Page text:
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Student Read, Student Written, Student Led Since 1878

The Knox Student

Student Read, Student Written, Student Led Since 1878

The Knox Student

Student Read, Student Written, Student Led Since 1878

The Knox Student

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April 15, 2024

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Milk Route switches to a virtual format


Senior Molly Followell performs her senior capstone reading at Milk Route. (Rob Nguyen/TKS) 

Senior Molly Followell performs her senior capstone reading at Milk Route. (Rob Nguyen/TKS) 

Students in the creative writing department felt calm in nerves as their senior capstone performance switches to Zoom.

Each year at Milk Route, graduating seniors in the creative writing department have ten minutes in the spotlight while supporters gather in front of them, snacking on cheese and crackers and making room for late arrivals. This year, unlike previous Milk Routes, instead of a crowd, students faced a camera as they read their work in front of people seated in their homes and in front of their computers.

With COVID protocols in place, Milk Route took place in the Lincoln Room of Alumni Hall rather than the traditional location of English professor Monica Berlin’s previously owned art studio referred to as The Space, but has since been sold. Students stayed socially distanced and masked as they waited for their turn to perform for the Zoom call unmasked. Virtually, as students perform, chat messages are flowing with compliments and proud family members congratulating the readers, yet in person, small murmurs of validation spread from the students as they thought about what people were saying over Zoom. 

“I was a little sad that I couldn’t see the audience’s reactions or the chat box since I was performing, however being in a room with just my colleagues and professor kept the nerves down a bit, as I was with people I was familiar with,” said senior Matrice Young

Similar to Young, senior Sarah Lohmann was glad to keep her nerves down with the absence of people in the room. 

“Though it was sad to not be able to do what the other Creative Writing majors have done, I was actually pretty thankful for how it turned out. In addition to the worry that it could have been canceled otherwise, I have pretty severe anxiety, so I was able to feel much less nervous when presenting my work than I would have been if I’d been able to see everyone in the room with me,” said Lohmann.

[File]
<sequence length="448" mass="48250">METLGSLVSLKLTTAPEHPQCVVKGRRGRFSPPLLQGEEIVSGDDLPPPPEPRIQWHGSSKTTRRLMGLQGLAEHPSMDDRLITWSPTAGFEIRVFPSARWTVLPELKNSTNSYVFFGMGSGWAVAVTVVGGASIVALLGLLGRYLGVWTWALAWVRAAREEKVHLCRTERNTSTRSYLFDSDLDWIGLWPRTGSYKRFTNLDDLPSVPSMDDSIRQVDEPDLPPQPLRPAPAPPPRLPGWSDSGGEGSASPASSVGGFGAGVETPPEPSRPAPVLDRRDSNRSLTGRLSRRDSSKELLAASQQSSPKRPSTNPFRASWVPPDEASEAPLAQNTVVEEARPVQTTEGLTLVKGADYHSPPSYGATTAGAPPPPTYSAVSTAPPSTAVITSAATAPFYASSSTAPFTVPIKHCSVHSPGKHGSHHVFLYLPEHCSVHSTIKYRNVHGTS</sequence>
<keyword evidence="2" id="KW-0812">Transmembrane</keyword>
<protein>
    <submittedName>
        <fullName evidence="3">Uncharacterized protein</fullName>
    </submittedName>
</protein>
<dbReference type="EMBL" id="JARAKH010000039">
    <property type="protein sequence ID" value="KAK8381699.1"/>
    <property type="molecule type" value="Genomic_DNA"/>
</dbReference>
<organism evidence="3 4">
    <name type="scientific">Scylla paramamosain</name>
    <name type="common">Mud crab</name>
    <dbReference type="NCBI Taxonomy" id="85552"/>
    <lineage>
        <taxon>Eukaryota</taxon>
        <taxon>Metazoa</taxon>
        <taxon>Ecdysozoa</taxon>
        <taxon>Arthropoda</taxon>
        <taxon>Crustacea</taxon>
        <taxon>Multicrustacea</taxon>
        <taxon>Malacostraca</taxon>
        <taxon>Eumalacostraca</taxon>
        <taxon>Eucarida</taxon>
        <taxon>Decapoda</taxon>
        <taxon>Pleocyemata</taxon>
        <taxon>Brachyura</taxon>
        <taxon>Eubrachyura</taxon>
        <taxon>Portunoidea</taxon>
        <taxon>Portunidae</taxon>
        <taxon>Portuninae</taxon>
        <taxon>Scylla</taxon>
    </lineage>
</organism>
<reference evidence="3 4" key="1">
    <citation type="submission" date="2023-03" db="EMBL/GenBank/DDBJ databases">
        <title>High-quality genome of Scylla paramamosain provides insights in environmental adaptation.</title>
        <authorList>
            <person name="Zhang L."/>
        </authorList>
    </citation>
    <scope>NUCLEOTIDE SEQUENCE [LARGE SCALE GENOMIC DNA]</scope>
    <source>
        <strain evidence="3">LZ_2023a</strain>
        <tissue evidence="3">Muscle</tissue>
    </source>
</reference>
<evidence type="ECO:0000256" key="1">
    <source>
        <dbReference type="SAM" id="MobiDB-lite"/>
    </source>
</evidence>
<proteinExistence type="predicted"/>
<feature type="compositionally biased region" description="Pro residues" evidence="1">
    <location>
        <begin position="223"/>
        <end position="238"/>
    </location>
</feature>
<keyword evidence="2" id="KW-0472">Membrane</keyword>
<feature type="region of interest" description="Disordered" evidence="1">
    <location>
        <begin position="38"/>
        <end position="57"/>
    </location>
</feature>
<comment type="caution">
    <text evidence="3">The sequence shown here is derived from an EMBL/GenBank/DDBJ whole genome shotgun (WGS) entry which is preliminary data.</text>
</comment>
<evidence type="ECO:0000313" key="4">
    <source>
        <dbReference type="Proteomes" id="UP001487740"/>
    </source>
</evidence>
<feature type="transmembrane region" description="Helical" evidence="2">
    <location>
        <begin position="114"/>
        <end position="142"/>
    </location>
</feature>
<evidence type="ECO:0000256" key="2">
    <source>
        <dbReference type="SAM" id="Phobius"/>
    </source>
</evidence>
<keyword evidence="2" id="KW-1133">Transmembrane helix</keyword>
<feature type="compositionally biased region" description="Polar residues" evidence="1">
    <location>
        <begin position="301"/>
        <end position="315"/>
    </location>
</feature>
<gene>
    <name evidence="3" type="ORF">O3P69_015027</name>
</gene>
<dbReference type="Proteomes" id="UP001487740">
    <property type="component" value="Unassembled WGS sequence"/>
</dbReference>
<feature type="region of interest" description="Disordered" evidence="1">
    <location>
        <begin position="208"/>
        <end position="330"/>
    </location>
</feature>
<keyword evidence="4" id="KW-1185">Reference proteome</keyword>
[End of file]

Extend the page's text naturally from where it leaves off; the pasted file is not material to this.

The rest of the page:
Along with helping calm anxieties of performing, the virtual format allowed students to invite people to their Milk Route performances regardless of where they were in the world. Family members and friends who never would have been able to travel for someone’s reading were now able to log in from their homes. 

“I was able to invite a lot of scattered family to the event, and not forcing them to drive the 4+ hours to see me read for ten minutes. I missed not being surrounded by the greater Knox community, but it was nice to have more family be able to attend,” said senior Sebastiano Masi

“Most of my family would not have been able to come if this had been in person, regardless of COVID-19,” said Lohmann.

Masi, along with Lohmann and Young, still felt nervous to perform in the weeks leading up to the event and even when sitting waiting for their turn to read. Yet Young, who performed during the final week of Milk Route, felt intimidated in response to the technical difficulties occurring. 

“I was sad my dad couldn’t attend the zoom, as he was having technical difficulties on his end too. So virtual performances kind of leave out people with technical disadvantages or who may, for example, have unstable internet connections or devices that can’t perform the tasks,” said Young. 

As they complete their capstone, Masi, Lohmann and Young all mention their feelings of accomplishment and disbelief that their Milk Route had come and gone so quickly. The feeling of participating in the standing tradition stayed with the students despite the modifications. 

“It’s kind of unreal to have done my Milk Route. It was something I saw up ahead for so long and for it to be behind me now is strange. I’m really thankful to be a part of something so sacred to Knox’s writing community. It feels like a rite of passage like I’ve blossomed somehow,” said Lohmann. 

Performing in Milk Route also symbolizes an ending as they are soon to complete their education. For Young, this was bittersweet. 

“I’ve been performing for years, but to do Milk Route also showed me where I’ve come from to what my writing has become. Performing at Milk Route really made me realize how much my writing has grown, how much I’ve grown and how much work I’ve put in over the years,” said Young. “It also honestly feels sort of like an ending. I’m both excited and a bit sad that I likely won’t be performing with my peers again, not in this setting, not this way.”

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